Bihar and India are at the cusp of achieving the elimination of Kala Azar through concerted efforts of the government, civil society organisations and local volunteers. One of the key strategies used to achieve this has been Indoor Residual Spray (IRS). However, in order to maximise the impact of IRS, it is imperative that the spray team visits every house and sprays the interiors thoroughly.

In 2017, the District Health Society of Muzaffarpur, Bihar with support from CARE India formed an all-woman squad. This was decided after careful consideration and analysis of the impediments faced by previous IRS teams, in terms of access to the interiors of homes. This squad had distinct advantage over a male squad because of their quick connect with women in households, and subsequent access to inner corners of homes, like the worship room which are usually off-limits for men outside the family.

Hence, an unusual and pleasant sight it is to behold women carrying heavy hand-compression pumps on their backs and riding bicycles to distant villages in the Kurhani Block of Muzaffarpur. However, this did not come easy. It required a steady struggle against patriarchal norms about women stepping out of their homes to work, work that required heavy lifting and travelling, stereotypically viewed as a man’s domain.Not only does effective IRS require soft skills, knowledge about the disease and its epidemiology, and the ability to communicate the importance of IRS, it also involves immense psychological and social preparation by the squad of women. It takes courage to shed traditional clothes like the saree for a salwar kurta that allows for better mobility; courage to learn how to ride a bicycle and travel to distant villages to conduct the spraying. While the health department technically trained these women to operate the equipment, handle the spray nozzle, and more, but being able to come out of the confines of their homes to work, has taken substantial efforts to convince husbands, in laws and society as a whole.

“I wanted to work and become financially independent. When I learnt about the openings for the IRS programme, I saw it as an opportunity from God. I applied and luckily, was employed. CARE India has supported us all through the process, training and hand holding me whenever needed,” shares Sharda Bharti, the Superior Field worker (SFW) who leads a team of five women workers, part of the squad conducting IRS in the hinterlands of Muzaffarpur district in Bihar.


Veena Devi, a 40-year-old Field Worker (FW) says, “I remember the day when I had to seek permission from my in laws and husband to wear salwar kurta and go to work on a bicycle. My in laws were furious and told me off saying that people in the village would look down on their family if she went around wearing those clothes and riding a bicycle before the men of the village. But, I was determined. And so, against all odds, I managed to start my work, while dealing with all the negativity at home and the neighbourhood.” She further adds, “The sheer sense of mobility and freedom was so empowering when I first rode my bicycle to work, that I can’t express myself in words.”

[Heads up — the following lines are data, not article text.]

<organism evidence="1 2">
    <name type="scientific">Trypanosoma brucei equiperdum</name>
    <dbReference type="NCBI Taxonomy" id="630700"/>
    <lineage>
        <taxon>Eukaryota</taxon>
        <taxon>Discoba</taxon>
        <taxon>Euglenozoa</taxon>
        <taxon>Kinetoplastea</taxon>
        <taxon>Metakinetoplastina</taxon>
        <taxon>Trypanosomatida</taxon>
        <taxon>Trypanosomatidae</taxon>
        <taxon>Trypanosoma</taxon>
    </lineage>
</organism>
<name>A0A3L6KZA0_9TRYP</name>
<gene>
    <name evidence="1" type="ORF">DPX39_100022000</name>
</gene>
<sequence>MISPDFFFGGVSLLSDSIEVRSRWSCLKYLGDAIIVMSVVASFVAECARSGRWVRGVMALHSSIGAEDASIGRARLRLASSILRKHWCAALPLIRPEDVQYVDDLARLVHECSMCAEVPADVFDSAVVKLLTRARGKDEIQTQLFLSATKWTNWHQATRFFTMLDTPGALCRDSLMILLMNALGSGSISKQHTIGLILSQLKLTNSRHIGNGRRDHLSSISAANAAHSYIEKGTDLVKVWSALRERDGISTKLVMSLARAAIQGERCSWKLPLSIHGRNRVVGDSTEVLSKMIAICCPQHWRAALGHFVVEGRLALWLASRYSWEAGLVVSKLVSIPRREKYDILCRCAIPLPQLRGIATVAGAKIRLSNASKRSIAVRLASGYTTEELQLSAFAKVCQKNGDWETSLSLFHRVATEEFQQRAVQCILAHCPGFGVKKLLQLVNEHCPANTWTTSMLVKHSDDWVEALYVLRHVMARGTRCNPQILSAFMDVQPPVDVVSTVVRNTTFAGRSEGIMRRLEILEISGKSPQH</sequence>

Hiring women to do the job of conducting the IRS has proved to be fruitful. Sanjeev Kumar, Block Coordinator, CARE India tells of how there is almost no refusal or partially sprayed house in the block since this squad has started working. “Their skills are distinct not only in spraying effectively but in convincing people that every inch of the inner walls of their houses need to be sprayed. They have also raised awareness about disease symptoms, and identified suspect cases and referred them for diagnosis,” he adds.

Sanjay Ranjan, Basic Health Inspector/IRS Camp In charge, PHC Kurhani declares this initiative to be one of its kind in India, one and other states are also trying to replicate and implement in order to achieve complete IRS. He feels grateful to CARE India for supporting the district administration in the onboarding and training the women squad for IRS. ” These women are setting an example for other women in the country, that once motivated, women can move mountains,” chuckles Ranjan.

With one bold move, the women IRS squad has achieved two things – taking IRS indoors and becoming empowered, personally and socially. This intervention has also helped them combat many contributory factors for neglected tropical diseases. The additional income at home has enabled them to send their children to school, getting their walls plastered to eliminate any chances of infection in their own homes, seeking timely care, etc.

Encouraged by the success of this experiment, the government is considering forming many more such squads.

About the Programme: Elimination of Kala Azar is a major national health priority that CARE India is working on. Among the components of the programme, the organisation supports Indoor Residual Spray (IRS) for vector control. The activities range from help in preparing the micro-plan to squad training, supervision, monitoring and evaluation of IRS.

Posted by: Priyanka Kumari – Documentation Officer- VL – CARE India

Location: Kurhani Block, Muzaffarpur District, Bihar

In 2022, for International Women’s Day (IWD), the UN has adopted the theme ‘Gender equality today for a sustainable tomorrow’, to celebrate the tremendous efforts by women and girls around the world in shaping a more equal future and recovery from the COVID-19 pandemic.